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Live from FEI2014: An Interview with Stevens Institute of Technology's Jorge Salome

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As innovators, we are concerned not just with the future of our business endeavors, but with the talent pipeline that is coming through the universities. As a professor of business and psychology, I'm getting multiple requests from companies each year to pass along my best students. At FEI 2014, we were treated to a look at the future from Stevens Institute of Technology professor Peter Koen, who showcased the products of his entrepreneurship course for first-years, in which students were tasked with inventing new products and taking them from concept to prototype in seven weeks flat.

The most amazing part, however, was that several groups were actually accepted to Kickstarter and their campaigns to launch a startup are underway. Two of the projects, Modu-Strip and Key Vida, were featured during Prof. Koen's opening keynote. I had the opportunity to interview one of the inventors on the Key Vida team, Jorge Salome, whose story is inspiring to rising entrepreneurs and businesses alike.

When I started high school, I didn't know I would become a leader -- I was a shy guy.

Jorge was born in Peru, and came to the US at the age of 10. Settling in one of the inner-city parts of Northern New Jersey, Jorge worked diligently to learn English and get into the mainstream classes, and then earned admission into the engineering program of the Passaic County Technical School. Though initially a quiet and unassuming fellow, Jorge found himself growing into leadership positions, eventually becoming the captain of the engineering team and specializing in robotics. Seeking to make an impact, even in high school, Jorge thought about people with hand/arm injuries that could lose the ability to drive, and ultimately built a prototype of a hovercraft car that can be controlled entirely by one's feet.

Jorge decided to go to Stevens Institute of Technology, where he could focus on engineering but also get exposure to a broad range of fields. Believing that engineering and innovation go hand-in-hand with business, he took Peter Koen's entrepreneurship course, and his story is a great example of how any company can just launch an innovation initiative:

As soon as we started I was jumping right in with pitching ideas...We were always looking ahead at what we were going to do next. I learned how important marketing is, and it is important to talk to the right people in the business world...We knew we wanted the idea of the phone case, but I realized that I have too many keys and my key ring is too big (too many keys), and it's such a hassle to go dig my keys out of my bag, and the team built on the idea quickly, and realized that "key" also included ID. They realized that many cases had space for keys/cards, but none of them allow you to use them without taking them out of the case...Professor Koen suggested that we apply to Kickstarter, and we did, and then he continued to give us opportunities to show the product...I didn't believe this was possible until Prof. Koen showed us that it was.

When I asked Jorge what inspired him to believe that he could make it all the way to a Kickstarter campaign, and possibly beyond, he replied that it was a step-by-step process, with little steps, and little goals, building each one out of the recognition that he faced difficulty before and prevailed. Regardless of whether the Kickstarter campaign succeeds, The fact that I learned from this, the fact that I was exposed to this...getting to know networking...that's something I'm never going to forget...and, for the next challenge, maybe I will be able to use that.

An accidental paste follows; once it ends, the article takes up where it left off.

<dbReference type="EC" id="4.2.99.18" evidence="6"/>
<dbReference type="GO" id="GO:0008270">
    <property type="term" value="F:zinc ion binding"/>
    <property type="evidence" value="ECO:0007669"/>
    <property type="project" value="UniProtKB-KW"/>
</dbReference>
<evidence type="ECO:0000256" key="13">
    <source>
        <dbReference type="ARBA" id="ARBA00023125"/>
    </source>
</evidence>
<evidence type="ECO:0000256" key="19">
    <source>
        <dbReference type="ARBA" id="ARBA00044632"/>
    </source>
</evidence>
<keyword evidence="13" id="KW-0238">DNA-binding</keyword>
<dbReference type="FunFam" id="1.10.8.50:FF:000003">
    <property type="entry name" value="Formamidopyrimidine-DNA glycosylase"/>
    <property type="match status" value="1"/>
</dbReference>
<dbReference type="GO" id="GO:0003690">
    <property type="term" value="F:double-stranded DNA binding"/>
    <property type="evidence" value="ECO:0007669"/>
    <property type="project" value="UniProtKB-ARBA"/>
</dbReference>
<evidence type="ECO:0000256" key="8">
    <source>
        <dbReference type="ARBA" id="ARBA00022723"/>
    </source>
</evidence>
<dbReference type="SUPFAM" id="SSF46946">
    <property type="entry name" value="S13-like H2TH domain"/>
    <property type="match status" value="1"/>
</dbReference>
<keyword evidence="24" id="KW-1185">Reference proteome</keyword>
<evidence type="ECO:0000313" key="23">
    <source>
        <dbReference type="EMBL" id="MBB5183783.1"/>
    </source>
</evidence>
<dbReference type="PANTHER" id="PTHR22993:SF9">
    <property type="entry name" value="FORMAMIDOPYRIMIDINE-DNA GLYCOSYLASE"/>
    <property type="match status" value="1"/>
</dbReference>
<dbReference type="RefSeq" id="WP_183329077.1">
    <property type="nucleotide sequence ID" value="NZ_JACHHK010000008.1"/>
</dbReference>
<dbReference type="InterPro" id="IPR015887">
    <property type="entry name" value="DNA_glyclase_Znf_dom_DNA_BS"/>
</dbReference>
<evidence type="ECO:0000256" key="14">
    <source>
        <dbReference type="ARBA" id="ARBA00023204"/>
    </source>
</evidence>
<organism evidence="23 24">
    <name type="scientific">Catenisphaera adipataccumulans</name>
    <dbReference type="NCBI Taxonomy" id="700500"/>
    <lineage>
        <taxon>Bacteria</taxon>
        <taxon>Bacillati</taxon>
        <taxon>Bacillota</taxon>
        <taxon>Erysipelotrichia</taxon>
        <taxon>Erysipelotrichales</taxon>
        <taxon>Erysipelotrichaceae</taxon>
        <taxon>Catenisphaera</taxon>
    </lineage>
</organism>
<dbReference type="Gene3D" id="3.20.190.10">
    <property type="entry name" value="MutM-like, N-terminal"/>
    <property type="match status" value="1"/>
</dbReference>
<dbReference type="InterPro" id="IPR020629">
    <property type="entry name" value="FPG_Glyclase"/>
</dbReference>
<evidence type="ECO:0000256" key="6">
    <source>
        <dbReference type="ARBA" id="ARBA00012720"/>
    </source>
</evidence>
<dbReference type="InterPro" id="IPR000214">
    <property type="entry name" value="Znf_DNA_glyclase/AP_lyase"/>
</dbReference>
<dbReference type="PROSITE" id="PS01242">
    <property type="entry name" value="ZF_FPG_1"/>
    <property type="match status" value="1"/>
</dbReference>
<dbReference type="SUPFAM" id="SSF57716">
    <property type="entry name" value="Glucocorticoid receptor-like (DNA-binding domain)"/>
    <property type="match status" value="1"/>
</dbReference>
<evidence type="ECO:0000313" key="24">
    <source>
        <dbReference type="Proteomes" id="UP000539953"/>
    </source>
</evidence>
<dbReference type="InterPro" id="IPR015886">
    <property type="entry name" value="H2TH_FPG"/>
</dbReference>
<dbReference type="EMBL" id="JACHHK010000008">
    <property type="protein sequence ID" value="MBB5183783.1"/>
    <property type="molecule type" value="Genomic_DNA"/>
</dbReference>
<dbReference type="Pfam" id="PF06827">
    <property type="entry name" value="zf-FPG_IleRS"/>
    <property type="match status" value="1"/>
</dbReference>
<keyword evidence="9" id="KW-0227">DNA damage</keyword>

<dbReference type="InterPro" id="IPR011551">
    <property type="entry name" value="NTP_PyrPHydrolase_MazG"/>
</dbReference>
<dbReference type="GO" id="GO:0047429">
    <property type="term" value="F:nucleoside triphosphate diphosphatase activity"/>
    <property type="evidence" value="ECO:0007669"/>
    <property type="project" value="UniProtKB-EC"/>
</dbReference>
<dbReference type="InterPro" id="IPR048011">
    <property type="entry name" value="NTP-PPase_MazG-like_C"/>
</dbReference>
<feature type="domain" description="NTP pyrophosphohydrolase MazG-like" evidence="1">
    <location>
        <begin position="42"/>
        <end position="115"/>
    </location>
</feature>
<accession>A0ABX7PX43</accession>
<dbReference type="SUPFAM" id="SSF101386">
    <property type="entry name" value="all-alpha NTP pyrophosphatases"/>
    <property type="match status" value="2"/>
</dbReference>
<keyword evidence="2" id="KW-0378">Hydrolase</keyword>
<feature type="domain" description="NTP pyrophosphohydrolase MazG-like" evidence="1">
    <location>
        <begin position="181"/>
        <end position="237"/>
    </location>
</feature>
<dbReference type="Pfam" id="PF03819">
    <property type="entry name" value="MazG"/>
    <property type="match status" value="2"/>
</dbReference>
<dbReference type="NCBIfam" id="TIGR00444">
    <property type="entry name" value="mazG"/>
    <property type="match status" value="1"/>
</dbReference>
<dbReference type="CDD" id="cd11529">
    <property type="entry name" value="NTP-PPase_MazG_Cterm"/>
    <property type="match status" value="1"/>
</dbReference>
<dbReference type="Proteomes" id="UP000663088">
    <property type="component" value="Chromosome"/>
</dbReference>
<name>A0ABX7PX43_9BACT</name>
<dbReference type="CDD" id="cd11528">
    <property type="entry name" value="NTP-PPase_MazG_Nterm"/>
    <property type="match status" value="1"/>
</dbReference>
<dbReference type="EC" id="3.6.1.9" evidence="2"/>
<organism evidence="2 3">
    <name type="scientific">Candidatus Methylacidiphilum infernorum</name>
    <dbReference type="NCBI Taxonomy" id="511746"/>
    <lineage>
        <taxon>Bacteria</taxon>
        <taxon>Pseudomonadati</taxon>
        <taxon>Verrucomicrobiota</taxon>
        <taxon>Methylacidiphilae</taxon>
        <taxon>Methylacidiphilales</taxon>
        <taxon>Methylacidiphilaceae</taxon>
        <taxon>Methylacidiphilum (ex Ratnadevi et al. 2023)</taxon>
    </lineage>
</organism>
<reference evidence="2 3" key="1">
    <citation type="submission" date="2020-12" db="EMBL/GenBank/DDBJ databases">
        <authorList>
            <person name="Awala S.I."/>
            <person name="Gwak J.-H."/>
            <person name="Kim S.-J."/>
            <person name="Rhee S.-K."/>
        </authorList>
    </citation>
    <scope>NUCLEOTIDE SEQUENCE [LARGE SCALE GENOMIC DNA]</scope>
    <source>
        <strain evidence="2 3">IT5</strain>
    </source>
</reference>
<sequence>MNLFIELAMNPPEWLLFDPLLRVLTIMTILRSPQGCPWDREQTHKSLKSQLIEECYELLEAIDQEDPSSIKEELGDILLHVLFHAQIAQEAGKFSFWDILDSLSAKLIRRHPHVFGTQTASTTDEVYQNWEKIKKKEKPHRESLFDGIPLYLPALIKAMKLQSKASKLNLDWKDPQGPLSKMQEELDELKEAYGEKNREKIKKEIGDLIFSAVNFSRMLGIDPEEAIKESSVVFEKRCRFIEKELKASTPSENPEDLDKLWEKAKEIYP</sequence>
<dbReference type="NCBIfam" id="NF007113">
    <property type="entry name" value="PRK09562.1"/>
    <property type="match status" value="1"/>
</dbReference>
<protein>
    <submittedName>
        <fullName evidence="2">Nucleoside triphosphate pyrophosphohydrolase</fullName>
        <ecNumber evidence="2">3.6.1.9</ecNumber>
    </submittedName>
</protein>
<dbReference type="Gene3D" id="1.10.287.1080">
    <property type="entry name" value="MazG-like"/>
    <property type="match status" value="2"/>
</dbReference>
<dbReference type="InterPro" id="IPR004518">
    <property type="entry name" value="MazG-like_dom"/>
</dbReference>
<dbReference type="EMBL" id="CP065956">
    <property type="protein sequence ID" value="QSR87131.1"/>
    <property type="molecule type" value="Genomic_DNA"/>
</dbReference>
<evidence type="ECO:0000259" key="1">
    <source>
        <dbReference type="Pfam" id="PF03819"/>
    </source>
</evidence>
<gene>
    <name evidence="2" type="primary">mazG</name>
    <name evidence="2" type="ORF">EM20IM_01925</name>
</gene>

I asked Jorge what advice he would give to kids from the inner-city that hope to follow his path, and his answer sounded like the battle cry of every entrepreneur:

Always give yourself new goals...It's easy to give up, that's the easiest thing to do...It's harder to just step up, and keep up...I would tell them to believe in themselves, to go one step at a time, that they have already gotten this far, and they have nothing to lose.  We got here to do something, so let's do something...Do something that you like...or that you might like doing, and specialize in that...You can't give up...It's gonna be rough.  You might have to work and study and other stuff...

It's not going to be easy.  If you believe it's going to be worth it someday...[that] the things we change now are going to affect our later generations...You have to work hard to get far...[When people believe in you], it makes you fight harder...If you give up, you give up on everyone who stands behind you...It means a lot...somebody believing in you like that, it could be life-changing.

There are opportunities that you are given.  Accept the opportunities.  Never say no to opportunities...If I said, 'Oh, no, I don't want to do this because I'm scared...'  They have nothing to lose...I was able to accept [the opportunities], take the challenge.  

I haven't reached my goal yet, but maybe I will one day...or die trying!

(Check out Jorge's Key Vida project on Kickstarter!)

Orin C. Davis is a positive psychology researcher and organizational consultant who focuses on enabling people to do and be their best.  His consulting work focuses on maximizing human capital and making workplaces great places to work, and his research focuses on self-actualization, flow, creativity, hypnosis, and mentoring. Dr. Davis is the principal investigator of the Quality of Life Laboratory and the Chief Science Officer of Self Spark. (@DrOrinDavis)

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